As ordered reported by the House Committee on Financial Services on September 13, 2018
Under current law, securities issuers, brokers, and dealers that are registered with the Securities and Exchange Commission (SEC) must be audited by an accounting firm that is registered with the Public Company Accounting Oversight Board (PCAOB) and must follow certain rules and requirements when preparing audit reports. H.R. 6021 would exempt from the PCAOB’s definition of broker or dealer certain privately held brokers or dealers that meet other requirements, allowing those brokers or dealers to be audited by a firm that is not registered with the PCAOB.
Using information from the SEC, CBO estimates that implementing H.R. 6021 would cost less than $500,000 for the agency to amend its rules. However, the SEC is authorized to collect fees sufficient to offset its annual appropriation; therefore, CBO estimates that the net effect on discretionary spending would be negligible, assuming appropriation actions consistent with that authority.
Using information from the PCAOB, CBO estimates that implementing H.R. 6021 would increase direct spending by less than $500,000 to make changes to PCAOB regulations. However, the PCAOB is authorized to assess fees (which are recorded in the budget as revenues) to offset its operation costs. Therefore, CBO expects that the net effect on the deficit would be negligible. Because enacting the bill would affect direct spending and revenues, pay-as-you-go procedures apply.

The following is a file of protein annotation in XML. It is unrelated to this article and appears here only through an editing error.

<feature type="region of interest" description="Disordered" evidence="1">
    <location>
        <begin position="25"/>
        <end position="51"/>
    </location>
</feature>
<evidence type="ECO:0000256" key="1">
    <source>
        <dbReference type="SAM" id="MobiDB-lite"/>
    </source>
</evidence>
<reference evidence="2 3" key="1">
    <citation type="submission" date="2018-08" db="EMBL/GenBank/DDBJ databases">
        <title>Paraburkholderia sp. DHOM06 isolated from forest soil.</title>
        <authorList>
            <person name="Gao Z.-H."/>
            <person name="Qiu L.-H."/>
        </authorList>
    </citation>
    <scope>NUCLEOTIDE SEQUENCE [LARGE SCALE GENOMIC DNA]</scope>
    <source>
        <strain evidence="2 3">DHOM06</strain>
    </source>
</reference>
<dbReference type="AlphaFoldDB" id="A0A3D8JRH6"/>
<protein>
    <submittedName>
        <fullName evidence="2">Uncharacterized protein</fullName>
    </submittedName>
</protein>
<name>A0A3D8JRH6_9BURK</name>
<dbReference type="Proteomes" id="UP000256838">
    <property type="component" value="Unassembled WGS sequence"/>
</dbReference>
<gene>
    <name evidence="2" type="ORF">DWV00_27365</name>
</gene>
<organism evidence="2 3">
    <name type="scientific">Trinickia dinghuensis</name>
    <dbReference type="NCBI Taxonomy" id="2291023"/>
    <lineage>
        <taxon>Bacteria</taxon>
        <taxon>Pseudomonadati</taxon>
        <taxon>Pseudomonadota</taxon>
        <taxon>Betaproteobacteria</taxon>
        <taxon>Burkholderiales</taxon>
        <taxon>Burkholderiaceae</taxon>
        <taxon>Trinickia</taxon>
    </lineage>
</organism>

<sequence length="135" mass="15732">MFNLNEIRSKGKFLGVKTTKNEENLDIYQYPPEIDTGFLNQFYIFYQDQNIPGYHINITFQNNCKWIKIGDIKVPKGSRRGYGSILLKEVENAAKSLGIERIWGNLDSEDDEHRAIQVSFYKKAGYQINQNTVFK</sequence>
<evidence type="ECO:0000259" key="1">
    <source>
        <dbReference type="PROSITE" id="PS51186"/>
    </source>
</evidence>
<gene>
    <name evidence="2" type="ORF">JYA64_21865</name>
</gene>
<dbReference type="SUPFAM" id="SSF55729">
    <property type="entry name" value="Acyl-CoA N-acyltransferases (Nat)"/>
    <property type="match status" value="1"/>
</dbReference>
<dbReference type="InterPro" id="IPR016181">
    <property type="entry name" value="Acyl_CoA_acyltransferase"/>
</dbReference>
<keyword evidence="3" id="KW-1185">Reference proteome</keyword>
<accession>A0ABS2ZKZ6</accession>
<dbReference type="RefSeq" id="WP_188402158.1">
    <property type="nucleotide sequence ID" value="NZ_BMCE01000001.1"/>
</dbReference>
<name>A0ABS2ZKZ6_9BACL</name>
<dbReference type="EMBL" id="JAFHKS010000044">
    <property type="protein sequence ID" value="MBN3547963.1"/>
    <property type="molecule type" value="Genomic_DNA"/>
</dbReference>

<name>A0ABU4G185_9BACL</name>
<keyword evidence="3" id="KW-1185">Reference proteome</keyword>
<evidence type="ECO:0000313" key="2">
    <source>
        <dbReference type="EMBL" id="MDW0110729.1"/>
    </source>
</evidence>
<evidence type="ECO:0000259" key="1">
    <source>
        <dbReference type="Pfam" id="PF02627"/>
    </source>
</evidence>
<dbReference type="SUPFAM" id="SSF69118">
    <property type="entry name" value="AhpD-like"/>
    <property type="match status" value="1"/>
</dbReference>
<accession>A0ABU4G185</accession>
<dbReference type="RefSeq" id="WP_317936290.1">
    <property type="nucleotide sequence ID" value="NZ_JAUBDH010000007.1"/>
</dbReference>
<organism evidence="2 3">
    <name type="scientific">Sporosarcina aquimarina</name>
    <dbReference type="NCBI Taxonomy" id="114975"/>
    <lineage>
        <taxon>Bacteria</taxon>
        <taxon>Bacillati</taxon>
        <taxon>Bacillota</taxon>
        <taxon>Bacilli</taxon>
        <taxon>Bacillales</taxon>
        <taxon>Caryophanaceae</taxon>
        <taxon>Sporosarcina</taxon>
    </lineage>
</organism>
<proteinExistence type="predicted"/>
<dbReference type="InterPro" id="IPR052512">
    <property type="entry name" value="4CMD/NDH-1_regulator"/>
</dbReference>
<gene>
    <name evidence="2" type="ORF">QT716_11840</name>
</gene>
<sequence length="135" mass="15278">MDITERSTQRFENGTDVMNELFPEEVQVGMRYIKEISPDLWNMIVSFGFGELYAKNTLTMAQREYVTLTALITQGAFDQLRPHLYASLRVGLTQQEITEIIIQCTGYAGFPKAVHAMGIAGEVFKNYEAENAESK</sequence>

CBO estimates that enacting H.R. 6021 would not significantly increase net direct spending or on-budget deficits in any of the four consecutive 10-year periods beginning in 2029.
H.R. 6021 contains no intergovernmental mandates as defined in the Unfunded Mandates Reform Act (UMRA).
If the SEC and the PCAOB increased fees to offset the costs associated with implementing the bill, H.R. 6021 would increase the cost of an existing mandate on private entities required to pay those assessments and fees. CBO estimates that the incremental cost of the mandate would be less than $1 million, well below the annual threshold for private-sector mandates established in UMRA ($160 million in 2018, adjusted annually for inflation).